One of the key problems of strict (non-consequentialist) libertarianism is how the state is to successfully perform its function of protecting citizens from force or fraud without the funding acquired from confiscatory taxation schemes. The problem is that libertarian commitments in the region of political morality do not permit the government to violate the private property rights which individuals have in the hypothetical "state of nature," and in the state of nature individuals own all of their income, not just what's left after taxes. The government exists to enforce these property rights. Robert Nozick believes (see his book Anarchy, State, and Utopia) that the libertarian state is in fact itself a sort of business, the "dominant protective agency" in a given region. He argues from economic principles that an Adam Smith "invisible hand" process will lead to the existence of exactly one protective agency in any given geographic region, where a protective agency is a company whose sole or primary purpose is to enforce the (negative, libertarian) rights of its clients. Of course, such a company's clients must voluntarily choose to pay it for its services - the agency may not coerce this payment from anyone who doesn't wish to purchase its services. Nozick has a lengthy discussion of just what happens when an individual living within the protective agency's bounds chooses not to purchase its services. The short version is that Nozick believes, not implausibly, that the protective agency may prohibit people before the fact from performing "risky procedures" - that is, from doing things that have a high risk of violating the rights of its clients - rather than merely exacting punishment afterward, provided it gives just compensation to the affected party for the disutility it causes him. So, for instance, if we prohibit blind people from driving cars because there is a high probability of them injuring people other than themselves, we must compensate them for any disutility associated with the prohibition. (Of course blind people presumably wouldn't gain much utility from driving cars, since they would probably die.) Now, on the same grounds, the state may prohibit non-citizens from using risky procedures (or procedures it doesn't know to be safe) for determining the guilt or innocence of its clients and subsequently punishing them. For instance, if I am a client of the protective agency and you are not, and someone steals your television and you determine by reading tea leaves or chicken entrails that I am the guilty party and attempt to punish me, the protective agency may prevent you from doing so without first determining whether I am, in fact, guilty, but it must first compensate you for any disutility associated with this prohibition. The most sensible way for the state to do this is to agree that, although you are not its client and do not pay its fees, it will enforce your rights whenever they are violated by its clients (if you are violated by another independent or by a foreigner, you are on your own, unless you decide to pay the protective agencies fee).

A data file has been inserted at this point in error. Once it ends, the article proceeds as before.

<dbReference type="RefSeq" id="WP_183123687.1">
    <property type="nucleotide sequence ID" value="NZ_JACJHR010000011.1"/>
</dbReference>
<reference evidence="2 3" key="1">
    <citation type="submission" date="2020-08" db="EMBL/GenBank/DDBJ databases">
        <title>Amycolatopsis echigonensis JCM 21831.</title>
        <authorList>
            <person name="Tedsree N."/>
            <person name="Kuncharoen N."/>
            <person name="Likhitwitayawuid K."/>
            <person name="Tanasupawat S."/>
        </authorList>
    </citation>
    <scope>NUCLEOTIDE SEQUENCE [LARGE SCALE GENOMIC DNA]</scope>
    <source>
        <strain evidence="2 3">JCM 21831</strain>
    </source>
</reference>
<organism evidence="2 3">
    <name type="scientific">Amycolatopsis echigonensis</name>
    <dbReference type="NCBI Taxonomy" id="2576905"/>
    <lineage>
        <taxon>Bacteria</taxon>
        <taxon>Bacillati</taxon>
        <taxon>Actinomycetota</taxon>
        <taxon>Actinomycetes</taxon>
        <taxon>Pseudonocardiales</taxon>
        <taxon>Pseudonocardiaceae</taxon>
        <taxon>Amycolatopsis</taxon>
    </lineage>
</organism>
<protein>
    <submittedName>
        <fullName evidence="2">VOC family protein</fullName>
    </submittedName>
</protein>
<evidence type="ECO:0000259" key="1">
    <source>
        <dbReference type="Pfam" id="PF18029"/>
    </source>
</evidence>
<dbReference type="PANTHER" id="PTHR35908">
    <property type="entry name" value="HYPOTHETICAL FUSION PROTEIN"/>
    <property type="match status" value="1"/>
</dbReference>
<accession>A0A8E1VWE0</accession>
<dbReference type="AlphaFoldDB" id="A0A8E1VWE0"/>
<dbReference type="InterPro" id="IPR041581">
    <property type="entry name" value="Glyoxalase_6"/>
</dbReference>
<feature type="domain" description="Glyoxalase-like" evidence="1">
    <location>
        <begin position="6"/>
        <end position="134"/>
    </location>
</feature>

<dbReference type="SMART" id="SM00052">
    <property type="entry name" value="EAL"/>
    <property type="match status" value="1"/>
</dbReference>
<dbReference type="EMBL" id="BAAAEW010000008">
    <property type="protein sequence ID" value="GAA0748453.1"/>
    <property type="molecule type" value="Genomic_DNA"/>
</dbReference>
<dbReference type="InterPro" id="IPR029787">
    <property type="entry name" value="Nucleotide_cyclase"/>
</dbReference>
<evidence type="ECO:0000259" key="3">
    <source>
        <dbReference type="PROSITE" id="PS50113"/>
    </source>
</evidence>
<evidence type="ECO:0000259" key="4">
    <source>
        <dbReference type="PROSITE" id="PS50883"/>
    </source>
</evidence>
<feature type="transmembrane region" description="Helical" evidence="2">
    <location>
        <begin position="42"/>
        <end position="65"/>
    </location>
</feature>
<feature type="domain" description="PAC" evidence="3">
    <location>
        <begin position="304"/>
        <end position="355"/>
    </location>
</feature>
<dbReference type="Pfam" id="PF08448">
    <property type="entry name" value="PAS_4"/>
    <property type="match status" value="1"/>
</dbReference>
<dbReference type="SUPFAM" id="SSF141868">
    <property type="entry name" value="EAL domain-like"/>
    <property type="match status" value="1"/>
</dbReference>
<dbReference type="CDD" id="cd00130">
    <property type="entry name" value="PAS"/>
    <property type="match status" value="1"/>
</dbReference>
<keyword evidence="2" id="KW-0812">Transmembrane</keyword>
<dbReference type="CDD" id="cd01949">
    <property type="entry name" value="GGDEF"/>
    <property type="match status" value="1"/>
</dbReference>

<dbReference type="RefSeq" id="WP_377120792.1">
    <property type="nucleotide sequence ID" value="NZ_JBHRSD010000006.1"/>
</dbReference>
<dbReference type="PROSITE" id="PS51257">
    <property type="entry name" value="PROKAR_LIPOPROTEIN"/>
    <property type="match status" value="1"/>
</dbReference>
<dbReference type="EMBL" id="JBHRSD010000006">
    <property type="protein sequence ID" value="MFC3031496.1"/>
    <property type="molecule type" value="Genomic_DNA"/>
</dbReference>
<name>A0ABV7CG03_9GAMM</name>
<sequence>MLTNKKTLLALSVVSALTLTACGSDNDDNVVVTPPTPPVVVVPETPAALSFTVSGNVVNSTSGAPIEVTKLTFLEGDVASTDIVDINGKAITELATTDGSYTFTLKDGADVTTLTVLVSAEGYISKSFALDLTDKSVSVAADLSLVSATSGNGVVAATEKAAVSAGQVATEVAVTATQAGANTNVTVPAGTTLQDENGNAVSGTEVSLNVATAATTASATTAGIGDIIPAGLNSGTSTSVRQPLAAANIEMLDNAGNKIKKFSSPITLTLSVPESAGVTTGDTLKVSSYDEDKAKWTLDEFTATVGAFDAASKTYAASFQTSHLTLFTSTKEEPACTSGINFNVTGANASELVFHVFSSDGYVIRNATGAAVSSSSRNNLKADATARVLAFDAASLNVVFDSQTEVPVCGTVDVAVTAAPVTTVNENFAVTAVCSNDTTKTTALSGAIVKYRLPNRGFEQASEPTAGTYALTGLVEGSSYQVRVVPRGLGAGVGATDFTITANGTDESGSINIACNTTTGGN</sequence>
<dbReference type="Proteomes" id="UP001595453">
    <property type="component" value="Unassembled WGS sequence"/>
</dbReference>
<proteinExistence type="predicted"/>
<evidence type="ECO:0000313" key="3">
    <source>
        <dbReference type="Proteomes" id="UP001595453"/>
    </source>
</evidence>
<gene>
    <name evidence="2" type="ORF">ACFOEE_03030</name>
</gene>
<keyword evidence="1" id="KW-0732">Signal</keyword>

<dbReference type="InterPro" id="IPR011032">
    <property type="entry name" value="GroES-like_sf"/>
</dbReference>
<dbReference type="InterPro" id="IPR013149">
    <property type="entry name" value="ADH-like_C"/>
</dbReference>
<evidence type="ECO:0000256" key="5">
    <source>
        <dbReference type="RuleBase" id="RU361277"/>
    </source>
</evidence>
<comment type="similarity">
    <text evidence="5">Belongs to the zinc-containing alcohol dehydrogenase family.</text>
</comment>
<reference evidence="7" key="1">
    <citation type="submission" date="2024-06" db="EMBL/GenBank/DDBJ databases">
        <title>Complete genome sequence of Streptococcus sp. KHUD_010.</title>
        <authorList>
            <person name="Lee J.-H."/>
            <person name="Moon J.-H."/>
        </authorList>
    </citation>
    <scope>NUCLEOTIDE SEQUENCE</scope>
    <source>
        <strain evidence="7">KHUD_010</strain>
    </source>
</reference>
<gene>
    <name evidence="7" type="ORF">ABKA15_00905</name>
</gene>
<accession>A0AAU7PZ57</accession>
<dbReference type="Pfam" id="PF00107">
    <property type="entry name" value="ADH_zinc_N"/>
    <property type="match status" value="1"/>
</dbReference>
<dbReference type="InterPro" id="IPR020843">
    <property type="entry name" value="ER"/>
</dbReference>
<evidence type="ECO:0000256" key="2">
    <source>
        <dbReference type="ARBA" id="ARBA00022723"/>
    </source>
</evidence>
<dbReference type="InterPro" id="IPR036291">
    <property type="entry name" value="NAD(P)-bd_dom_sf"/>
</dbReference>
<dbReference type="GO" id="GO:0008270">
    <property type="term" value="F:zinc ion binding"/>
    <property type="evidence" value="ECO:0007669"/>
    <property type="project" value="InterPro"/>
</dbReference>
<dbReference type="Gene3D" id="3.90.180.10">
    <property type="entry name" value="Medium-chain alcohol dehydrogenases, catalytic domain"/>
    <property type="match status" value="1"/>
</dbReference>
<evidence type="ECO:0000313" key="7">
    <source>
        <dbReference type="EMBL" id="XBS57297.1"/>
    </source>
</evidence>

Now, this model works, more or less, but there are a number of things that libertarians agree with everyone else are good that it is very difficult to accomplish on this scheme. For instance, it is good to preserve some wildlife habitats, it is good to provide education to everyone, it is good to end racial discrimination, it is good to break up or eliminate abusive monopolies, etc. In general, however, libertarians are quite adamant that these things are not the job of the government, and can be acheived in a "free market" sort of way, if enough people care, and of course they are right. That is, if enough people care, we can set up private foundations to preserve wildlife habitats, we can create private schools with scholarship systems for poor children, etc. Most people are (rightly) skeptical of the claim that this would actually happen, human nature being what it is, but the libertarian responds that the fact that people would not voluntarily give their money to these causes only strengthens his claim that it is wrong to take their money by force.